Relaxation in water
Relaqua is a relaxation concept developed by Nik Linder, which has its roots in apnea sports. Certain techniques from freediving are combined with breathing exercises from pranayama and elements from floating, meditation and autogenic training to create a course concept. The idea of performance is completely ignored. Instead, the focus is on deep physical and mental relaxation.
Meditation is an excellent way to train the ability to concentrate and focus. By training perception, one learns to create a kind of buffer between emotions, restless thoughts and unpleasant feelings. One learns not to be immediately overwhelmed by negative emotions, but to identify them and meet them in a neutral way.
Water is an elemental part of the Relaqua method. In water, aspects of floating are combined with pranayama, kumbhakas (breathing pauses) and meditation. While floating weightlessly – with the help of so-called pool noodles – on the surface of the water, the doors open to particularly deep types of meditation. The dominant senses, such as sight and hearing, are greatly diminished by the water. In this environment of absolute stillness, pauses for breathing become longer and longer, and attention is directed fully inward. States of deep relaxation are achieved.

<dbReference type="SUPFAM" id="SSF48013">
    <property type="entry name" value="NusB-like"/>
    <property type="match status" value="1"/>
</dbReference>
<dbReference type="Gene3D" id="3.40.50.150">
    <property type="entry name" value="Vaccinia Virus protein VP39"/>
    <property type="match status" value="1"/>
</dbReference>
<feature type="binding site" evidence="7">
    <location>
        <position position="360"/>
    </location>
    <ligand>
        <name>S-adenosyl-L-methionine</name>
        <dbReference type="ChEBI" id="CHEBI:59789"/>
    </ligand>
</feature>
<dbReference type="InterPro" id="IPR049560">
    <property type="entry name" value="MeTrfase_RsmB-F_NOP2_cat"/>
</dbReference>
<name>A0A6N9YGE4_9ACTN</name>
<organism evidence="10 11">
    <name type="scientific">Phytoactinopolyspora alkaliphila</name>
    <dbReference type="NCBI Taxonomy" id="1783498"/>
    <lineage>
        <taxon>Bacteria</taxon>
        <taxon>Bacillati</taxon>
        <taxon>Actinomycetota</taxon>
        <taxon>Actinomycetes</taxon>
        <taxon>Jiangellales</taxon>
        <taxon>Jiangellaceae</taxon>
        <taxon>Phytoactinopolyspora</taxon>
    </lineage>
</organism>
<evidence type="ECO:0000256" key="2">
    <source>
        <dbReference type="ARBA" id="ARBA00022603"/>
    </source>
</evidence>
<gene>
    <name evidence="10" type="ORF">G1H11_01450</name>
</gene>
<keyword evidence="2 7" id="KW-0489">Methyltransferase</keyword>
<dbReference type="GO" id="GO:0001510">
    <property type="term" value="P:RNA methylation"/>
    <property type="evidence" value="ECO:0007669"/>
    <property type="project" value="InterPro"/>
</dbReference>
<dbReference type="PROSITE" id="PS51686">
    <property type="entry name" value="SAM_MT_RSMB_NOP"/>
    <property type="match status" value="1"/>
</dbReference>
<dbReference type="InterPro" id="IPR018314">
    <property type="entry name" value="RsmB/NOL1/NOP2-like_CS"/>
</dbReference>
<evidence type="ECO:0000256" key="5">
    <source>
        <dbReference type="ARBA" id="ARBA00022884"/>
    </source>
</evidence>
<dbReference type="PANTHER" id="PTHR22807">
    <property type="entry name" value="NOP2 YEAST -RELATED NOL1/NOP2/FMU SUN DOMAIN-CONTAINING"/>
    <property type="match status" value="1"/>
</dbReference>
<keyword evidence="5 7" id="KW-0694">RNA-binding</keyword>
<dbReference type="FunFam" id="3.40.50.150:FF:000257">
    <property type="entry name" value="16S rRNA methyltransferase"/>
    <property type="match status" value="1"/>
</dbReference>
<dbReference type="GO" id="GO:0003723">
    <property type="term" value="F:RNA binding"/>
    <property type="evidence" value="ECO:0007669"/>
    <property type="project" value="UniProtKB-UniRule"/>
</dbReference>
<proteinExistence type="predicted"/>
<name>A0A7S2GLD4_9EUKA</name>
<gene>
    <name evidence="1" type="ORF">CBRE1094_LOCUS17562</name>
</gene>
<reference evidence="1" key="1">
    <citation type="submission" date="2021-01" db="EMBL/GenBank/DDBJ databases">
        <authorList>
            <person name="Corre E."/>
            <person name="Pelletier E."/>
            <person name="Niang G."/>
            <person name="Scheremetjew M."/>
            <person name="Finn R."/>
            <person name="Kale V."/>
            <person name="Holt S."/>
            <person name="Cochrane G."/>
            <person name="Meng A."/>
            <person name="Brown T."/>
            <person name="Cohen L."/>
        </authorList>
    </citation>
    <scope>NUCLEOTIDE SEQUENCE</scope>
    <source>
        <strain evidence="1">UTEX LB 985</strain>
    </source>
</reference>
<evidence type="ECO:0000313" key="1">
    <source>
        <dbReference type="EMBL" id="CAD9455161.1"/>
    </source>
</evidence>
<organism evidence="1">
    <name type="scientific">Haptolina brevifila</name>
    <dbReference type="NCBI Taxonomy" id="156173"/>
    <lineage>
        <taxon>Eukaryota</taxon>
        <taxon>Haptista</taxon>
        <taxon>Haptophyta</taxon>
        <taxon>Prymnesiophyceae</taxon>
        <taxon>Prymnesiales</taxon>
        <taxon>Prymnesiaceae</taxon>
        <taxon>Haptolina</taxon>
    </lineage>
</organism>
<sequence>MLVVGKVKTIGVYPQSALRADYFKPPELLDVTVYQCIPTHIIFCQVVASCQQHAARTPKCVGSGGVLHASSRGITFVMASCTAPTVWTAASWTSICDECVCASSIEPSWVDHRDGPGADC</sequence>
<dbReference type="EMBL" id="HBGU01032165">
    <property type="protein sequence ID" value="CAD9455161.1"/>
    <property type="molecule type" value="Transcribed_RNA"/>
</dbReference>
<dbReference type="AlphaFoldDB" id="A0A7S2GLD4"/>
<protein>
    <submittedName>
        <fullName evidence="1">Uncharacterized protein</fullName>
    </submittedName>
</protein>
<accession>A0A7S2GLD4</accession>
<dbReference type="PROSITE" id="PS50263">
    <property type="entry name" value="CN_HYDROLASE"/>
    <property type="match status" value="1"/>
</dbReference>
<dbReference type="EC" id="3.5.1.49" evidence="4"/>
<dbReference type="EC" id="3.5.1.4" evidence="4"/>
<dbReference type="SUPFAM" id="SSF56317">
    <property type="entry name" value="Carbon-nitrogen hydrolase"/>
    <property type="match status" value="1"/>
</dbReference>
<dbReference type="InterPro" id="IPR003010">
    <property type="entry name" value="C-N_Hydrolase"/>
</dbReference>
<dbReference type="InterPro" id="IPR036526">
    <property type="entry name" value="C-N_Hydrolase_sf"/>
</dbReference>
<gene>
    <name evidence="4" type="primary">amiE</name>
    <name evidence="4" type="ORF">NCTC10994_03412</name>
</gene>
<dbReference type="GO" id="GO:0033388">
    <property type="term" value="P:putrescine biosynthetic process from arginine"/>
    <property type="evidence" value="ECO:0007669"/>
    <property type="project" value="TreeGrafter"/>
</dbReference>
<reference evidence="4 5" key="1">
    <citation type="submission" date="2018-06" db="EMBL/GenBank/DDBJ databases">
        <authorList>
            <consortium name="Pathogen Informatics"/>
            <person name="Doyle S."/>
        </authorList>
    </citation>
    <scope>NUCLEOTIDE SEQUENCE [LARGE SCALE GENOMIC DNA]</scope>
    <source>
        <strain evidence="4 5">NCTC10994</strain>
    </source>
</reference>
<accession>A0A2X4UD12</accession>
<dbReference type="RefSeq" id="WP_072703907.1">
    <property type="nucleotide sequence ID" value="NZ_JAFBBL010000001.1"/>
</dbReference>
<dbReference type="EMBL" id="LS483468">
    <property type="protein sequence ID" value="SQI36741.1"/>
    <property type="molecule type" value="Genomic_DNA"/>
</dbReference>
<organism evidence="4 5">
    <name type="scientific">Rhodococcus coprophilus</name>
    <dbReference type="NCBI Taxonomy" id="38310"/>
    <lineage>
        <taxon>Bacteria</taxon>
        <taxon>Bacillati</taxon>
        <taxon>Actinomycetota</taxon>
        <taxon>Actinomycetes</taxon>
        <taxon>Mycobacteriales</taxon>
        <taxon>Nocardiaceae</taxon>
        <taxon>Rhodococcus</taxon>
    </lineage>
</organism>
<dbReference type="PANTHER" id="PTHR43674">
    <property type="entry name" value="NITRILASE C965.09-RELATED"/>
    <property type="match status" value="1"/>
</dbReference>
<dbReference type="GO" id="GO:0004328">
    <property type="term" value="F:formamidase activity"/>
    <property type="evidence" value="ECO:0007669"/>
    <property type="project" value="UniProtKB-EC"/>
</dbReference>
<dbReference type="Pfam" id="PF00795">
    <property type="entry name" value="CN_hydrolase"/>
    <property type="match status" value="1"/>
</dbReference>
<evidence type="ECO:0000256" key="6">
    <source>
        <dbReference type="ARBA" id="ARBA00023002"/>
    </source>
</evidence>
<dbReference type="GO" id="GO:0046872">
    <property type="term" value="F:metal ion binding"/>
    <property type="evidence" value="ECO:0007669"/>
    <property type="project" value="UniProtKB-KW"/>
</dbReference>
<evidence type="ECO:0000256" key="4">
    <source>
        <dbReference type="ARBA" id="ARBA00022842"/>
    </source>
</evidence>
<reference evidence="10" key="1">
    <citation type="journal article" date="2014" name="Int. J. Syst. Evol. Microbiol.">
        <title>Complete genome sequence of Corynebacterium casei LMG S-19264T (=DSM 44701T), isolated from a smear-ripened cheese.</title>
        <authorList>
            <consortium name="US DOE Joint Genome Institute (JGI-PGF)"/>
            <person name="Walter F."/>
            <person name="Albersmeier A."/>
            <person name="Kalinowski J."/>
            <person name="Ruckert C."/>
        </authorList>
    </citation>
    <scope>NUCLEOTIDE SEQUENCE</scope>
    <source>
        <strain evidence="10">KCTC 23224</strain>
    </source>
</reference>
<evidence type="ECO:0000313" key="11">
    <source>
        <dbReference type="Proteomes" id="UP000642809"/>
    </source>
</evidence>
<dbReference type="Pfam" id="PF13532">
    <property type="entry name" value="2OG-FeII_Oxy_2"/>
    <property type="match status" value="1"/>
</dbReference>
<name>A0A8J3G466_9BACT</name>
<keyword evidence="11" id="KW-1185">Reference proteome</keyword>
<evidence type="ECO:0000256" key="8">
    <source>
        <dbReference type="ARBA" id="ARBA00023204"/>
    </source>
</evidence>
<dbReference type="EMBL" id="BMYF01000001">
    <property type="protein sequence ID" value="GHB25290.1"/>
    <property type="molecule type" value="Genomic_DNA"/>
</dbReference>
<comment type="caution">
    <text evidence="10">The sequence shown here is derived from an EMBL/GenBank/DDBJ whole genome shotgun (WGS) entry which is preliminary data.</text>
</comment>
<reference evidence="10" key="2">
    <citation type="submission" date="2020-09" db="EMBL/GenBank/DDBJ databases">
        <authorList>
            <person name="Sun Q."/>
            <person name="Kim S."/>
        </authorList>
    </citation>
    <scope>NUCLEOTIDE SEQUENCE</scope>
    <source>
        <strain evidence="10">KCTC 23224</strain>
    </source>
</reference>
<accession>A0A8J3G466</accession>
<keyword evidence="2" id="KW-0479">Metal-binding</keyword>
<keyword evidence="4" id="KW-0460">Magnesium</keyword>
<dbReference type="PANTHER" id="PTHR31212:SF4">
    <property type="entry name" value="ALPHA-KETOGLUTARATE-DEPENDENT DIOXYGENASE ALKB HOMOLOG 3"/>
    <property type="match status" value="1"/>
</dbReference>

This is made possible, among other things, by the mammalian diving response. This is an endogenous relaxation mechanism that triggers various adaptations in the body as soon as you lie with your face in the water and stop breathing. As the heart rate drops, the spleen releases more red blood cells, which provide improved oxygen transport. Blood flow to the extremities is reduced. Instead, the brain and lungs receive an increased supply of oxygenated blood. One experiences, so to speak, a luxury circulation with a low pulse. A state of alertness and relaxation is the result.